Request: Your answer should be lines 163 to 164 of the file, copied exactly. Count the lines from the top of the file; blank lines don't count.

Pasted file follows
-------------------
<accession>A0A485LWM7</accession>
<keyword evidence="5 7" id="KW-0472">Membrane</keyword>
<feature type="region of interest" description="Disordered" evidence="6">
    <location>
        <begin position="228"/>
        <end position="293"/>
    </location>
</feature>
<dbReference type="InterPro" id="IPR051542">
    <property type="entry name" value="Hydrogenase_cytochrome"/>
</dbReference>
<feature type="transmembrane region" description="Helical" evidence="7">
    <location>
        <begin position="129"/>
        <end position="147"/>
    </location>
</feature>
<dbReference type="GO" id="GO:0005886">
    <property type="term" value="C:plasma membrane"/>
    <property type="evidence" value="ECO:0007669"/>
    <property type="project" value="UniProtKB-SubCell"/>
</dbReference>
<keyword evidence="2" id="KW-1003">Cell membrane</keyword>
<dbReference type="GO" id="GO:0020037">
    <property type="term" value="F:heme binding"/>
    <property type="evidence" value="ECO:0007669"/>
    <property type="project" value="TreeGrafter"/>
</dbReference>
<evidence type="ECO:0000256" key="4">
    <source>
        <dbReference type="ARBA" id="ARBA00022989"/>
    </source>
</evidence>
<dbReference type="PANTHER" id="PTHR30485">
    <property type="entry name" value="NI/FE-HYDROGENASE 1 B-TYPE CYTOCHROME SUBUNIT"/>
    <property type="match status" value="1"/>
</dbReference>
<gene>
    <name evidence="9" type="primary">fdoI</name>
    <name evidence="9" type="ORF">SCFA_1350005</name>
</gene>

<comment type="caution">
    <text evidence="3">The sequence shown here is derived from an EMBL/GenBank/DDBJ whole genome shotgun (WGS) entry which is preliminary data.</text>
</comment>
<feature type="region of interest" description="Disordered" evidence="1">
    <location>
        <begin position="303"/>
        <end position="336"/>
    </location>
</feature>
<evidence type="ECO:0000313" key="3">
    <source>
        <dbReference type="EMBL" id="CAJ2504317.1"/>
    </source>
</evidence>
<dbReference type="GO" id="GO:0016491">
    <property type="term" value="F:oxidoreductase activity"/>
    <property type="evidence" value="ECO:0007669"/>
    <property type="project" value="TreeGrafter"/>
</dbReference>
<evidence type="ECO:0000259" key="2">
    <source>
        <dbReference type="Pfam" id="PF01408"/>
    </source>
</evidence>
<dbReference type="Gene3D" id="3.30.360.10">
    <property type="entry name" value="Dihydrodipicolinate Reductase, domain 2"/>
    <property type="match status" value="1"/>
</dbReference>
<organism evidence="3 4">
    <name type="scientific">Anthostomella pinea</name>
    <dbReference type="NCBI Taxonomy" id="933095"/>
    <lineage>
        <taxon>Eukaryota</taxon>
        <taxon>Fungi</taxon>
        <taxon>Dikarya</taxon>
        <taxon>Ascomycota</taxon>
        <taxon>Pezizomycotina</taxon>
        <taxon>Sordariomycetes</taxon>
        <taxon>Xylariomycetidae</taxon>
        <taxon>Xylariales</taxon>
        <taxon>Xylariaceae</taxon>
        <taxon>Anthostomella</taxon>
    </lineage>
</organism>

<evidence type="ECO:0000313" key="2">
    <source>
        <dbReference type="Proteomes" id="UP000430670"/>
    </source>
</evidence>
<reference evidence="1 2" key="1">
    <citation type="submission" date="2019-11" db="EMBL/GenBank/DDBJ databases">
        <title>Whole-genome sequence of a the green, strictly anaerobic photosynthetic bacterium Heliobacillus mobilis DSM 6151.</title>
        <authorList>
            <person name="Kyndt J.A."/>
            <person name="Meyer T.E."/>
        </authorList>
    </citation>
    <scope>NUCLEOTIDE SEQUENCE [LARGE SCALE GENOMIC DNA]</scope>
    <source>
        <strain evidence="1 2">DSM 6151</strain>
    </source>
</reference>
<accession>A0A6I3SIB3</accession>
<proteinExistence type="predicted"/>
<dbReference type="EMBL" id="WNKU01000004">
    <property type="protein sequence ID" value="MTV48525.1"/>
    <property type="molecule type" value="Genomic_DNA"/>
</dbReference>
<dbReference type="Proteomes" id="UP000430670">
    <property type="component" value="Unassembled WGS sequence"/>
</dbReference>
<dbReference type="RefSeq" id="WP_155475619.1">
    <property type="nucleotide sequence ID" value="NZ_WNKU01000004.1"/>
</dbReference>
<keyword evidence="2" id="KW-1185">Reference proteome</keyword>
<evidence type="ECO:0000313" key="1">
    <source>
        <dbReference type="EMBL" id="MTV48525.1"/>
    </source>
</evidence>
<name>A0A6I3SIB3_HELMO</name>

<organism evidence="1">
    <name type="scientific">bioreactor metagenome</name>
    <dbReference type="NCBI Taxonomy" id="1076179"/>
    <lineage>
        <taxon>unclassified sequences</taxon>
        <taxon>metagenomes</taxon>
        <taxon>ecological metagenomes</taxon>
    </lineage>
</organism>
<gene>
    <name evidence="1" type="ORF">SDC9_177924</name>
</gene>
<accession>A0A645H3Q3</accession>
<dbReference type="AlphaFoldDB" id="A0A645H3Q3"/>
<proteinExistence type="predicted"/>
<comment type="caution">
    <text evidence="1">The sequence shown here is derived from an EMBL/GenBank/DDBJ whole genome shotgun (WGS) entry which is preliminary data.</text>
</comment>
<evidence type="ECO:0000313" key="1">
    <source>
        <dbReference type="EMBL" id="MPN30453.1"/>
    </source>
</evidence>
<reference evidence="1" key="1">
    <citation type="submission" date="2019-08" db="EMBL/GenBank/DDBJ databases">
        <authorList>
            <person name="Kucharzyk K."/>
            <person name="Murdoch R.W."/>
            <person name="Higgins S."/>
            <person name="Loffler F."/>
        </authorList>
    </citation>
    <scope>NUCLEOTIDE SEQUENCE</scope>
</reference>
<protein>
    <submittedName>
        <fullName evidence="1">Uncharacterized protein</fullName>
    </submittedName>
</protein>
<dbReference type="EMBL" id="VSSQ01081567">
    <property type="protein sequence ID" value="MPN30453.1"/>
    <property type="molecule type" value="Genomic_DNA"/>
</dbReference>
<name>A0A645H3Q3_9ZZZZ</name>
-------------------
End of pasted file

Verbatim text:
    <property type="protein sequence ID" value="MPN30453.1"/>
    <property type="molecule type" value="Genomic_DNA"/>